NFT Environmental Impact - The NFT Climate Controversy

NFT environmental impact – the NFT climate controversy

/ 08:09 AM January 31, 2022

Many people are ranting about the environmental impact of NFTs nowadays. Search the issue on Google, and you’ll find hundreds of articles decrying how bad NFTs are for the environment. What are the reasons behind this outrage, and are they still valid today? If you check beyond the scathing headlines, you’ll find many sources that support NFTs.

NFTs are just one example of blockchain technologies. The crypto market allows boundless innovation. Every day, you can find more cryptocurrencies that are better than before. Take a closer look, and you’ll see that many of them are becoming more energy-efficient while hosting NFTs!

Before I explain the buzz around the environmental impact of NFTs, I will explain what they are and how they work. Then, I will discuss why people think NFTs are bad for the planet. Later, you’ll see that many of these arguments do not hold anymore. NFTs and other crypto techs have come a long way to serve people and our environment better.


The environmental impact of NFTs

This is an NFT.

You may have heard of NFTs after seeing news of people making millions from selling their digital art. Yet, many people still don’t know what they are and how they work.

NFT stands for “non-fungible token,” a piece of digital media with ownership recorded on a blockchain or crypto network. This lets you own a unique copy despite free replicas available.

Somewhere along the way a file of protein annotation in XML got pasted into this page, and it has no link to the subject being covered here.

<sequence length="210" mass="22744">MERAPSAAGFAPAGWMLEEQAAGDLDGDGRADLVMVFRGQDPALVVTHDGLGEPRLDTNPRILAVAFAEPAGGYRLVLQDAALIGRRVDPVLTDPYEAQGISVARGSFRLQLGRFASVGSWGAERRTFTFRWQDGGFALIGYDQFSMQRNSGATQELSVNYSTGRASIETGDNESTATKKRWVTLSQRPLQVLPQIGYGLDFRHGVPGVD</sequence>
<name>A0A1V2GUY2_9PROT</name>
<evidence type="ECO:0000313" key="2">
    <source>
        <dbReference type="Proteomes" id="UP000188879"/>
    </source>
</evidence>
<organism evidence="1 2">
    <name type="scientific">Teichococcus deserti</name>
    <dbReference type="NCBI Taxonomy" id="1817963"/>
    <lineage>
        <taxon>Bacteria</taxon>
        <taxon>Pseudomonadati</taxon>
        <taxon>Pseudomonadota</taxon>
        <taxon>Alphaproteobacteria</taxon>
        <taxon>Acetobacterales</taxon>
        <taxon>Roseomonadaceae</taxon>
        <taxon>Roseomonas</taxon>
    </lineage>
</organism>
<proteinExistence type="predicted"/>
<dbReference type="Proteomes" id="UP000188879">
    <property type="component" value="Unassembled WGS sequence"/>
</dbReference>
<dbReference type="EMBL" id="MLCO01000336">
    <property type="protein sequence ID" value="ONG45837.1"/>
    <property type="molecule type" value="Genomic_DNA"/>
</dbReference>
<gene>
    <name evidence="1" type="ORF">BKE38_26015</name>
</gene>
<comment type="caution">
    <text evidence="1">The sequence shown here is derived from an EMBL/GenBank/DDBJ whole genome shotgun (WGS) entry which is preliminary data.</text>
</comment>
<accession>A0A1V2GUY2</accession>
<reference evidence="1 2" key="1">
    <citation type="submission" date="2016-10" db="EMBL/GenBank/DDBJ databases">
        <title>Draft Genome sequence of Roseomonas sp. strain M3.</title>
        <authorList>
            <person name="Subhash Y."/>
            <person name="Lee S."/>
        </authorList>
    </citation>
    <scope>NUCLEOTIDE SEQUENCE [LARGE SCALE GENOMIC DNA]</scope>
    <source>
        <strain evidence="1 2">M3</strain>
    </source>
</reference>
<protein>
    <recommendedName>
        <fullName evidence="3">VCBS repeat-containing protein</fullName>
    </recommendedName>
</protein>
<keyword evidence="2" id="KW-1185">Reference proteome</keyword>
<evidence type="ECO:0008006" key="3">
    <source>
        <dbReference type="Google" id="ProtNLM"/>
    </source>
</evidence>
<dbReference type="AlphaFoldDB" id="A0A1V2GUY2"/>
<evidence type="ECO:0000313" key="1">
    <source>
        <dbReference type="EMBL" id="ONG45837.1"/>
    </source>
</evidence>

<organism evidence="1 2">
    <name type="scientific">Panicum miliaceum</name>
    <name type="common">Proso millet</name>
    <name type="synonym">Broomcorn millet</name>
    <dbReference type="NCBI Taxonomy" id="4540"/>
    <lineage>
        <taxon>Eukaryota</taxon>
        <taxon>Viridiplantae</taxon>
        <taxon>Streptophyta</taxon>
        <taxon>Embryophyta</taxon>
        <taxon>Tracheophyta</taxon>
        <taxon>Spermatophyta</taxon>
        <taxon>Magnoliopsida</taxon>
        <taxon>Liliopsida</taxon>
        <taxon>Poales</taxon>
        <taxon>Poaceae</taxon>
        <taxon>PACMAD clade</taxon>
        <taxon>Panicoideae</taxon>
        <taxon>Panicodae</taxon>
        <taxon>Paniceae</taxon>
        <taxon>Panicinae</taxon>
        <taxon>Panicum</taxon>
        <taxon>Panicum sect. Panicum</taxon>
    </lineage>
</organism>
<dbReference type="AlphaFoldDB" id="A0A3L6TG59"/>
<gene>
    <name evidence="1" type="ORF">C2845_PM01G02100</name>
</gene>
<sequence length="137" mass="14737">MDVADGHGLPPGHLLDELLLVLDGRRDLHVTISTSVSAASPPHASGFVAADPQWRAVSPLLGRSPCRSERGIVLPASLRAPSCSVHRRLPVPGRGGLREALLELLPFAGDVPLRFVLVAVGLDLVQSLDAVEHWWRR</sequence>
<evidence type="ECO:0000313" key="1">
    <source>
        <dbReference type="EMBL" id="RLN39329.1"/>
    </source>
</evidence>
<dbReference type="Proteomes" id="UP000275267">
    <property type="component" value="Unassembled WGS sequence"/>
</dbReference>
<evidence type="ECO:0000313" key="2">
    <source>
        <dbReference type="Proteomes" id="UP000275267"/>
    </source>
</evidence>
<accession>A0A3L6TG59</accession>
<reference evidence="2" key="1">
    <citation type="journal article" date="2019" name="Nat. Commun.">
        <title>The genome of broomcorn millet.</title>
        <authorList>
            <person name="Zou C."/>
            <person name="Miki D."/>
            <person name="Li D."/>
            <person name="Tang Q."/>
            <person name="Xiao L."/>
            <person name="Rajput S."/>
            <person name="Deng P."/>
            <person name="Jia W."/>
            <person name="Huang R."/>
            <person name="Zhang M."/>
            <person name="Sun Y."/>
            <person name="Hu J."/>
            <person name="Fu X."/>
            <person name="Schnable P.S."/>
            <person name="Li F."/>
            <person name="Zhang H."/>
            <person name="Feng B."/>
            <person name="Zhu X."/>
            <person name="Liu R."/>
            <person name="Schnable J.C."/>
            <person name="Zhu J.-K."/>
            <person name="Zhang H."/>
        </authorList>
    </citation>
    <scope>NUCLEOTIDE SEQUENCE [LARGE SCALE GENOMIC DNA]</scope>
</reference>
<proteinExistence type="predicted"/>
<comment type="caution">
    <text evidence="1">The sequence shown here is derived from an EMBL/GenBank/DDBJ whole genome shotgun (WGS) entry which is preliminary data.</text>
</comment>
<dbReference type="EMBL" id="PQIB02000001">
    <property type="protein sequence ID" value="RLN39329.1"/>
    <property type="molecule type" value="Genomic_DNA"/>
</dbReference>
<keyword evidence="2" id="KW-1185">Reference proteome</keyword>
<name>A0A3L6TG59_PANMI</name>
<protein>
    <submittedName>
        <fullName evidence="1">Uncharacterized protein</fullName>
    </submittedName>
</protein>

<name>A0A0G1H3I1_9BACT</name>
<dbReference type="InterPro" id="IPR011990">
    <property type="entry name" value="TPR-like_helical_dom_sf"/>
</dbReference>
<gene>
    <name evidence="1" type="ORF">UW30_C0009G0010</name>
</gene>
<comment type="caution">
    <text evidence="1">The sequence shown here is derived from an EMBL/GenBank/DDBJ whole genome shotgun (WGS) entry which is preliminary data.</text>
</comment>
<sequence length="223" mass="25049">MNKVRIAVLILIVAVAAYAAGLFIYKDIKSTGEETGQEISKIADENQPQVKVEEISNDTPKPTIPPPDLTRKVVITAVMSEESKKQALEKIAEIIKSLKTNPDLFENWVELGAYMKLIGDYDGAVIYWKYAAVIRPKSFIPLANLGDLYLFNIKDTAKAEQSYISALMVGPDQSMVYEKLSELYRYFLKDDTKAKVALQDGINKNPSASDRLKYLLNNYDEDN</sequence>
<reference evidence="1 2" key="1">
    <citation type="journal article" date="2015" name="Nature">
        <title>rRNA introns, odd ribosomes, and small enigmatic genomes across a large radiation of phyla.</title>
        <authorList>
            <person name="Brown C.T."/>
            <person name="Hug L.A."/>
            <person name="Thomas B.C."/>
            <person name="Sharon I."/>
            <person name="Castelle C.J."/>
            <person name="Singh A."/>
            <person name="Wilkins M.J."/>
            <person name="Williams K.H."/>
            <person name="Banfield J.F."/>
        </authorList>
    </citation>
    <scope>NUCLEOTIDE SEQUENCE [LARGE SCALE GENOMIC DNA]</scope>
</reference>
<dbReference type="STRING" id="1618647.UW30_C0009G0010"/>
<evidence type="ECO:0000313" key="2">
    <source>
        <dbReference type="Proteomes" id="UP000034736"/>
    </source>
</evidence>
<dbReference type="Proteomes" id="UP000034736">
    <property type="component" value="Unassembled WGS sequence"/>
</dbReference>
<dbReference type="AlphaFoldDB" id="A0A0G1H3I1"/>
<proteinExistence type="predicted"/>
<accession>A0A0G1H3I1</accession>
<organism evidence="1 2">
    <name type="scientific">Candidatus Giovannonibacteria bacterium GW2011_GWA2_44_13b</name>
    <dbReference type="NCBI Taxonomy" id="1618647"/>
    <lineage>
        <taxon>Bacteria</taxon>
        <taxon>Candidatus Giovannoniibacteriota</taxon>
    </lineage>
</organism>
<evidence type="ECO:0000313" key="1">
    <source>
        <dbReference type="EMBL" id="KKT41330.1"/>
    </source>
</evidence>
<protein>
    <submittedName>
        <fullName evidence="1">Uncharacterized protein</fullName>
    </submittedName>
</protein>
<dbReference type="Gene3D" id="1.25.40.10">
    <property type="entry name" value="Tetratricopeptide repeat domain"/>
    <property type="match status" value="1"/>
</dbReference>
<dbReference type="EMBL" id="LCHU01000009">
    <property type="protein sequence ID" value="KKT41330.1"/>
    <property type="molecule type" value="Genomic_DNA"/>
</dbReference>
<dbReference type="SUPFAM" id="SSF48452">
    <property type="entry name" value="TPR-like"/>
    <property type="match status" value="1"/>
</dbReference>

NFTs have many purposes, not just in the art world. For example, a country could use it for elections. It could turn ballots into NFTs to prevent cheating.

Events like concerts could turn their tickets into NFTs to prevent scalping. You may not sell a ticket for profit at a later date if it will only work for the person who bought it first.

These aren’t as interesting as selling a piece of art for millions of dollars, so more people are focused on NFT art. In turn, their outlook on NFTs and cryptocurrencies became flawed as well.

This is also the reason for the NFT environmental impact complaints. People don’t know much about how NFTs, Bitcoin (BTC), and Ethereum (ETH) works.

They complained about the huge electricity consumption of BTC and ETH. People often quote that it’s on par with entire countries! Those folks may even cite recent events.

Let’s take the Kazakhstan protests in January 2022. One of its leaders said it added 8% to domestic energy consumption. That’s why Kazakhstan became stricter on bitcoin miners.

What’s more, many people took to Twitter to decry the NFT environmental impact. They even took their frustration on art platforms like ArtStation and its plan to host NFTs.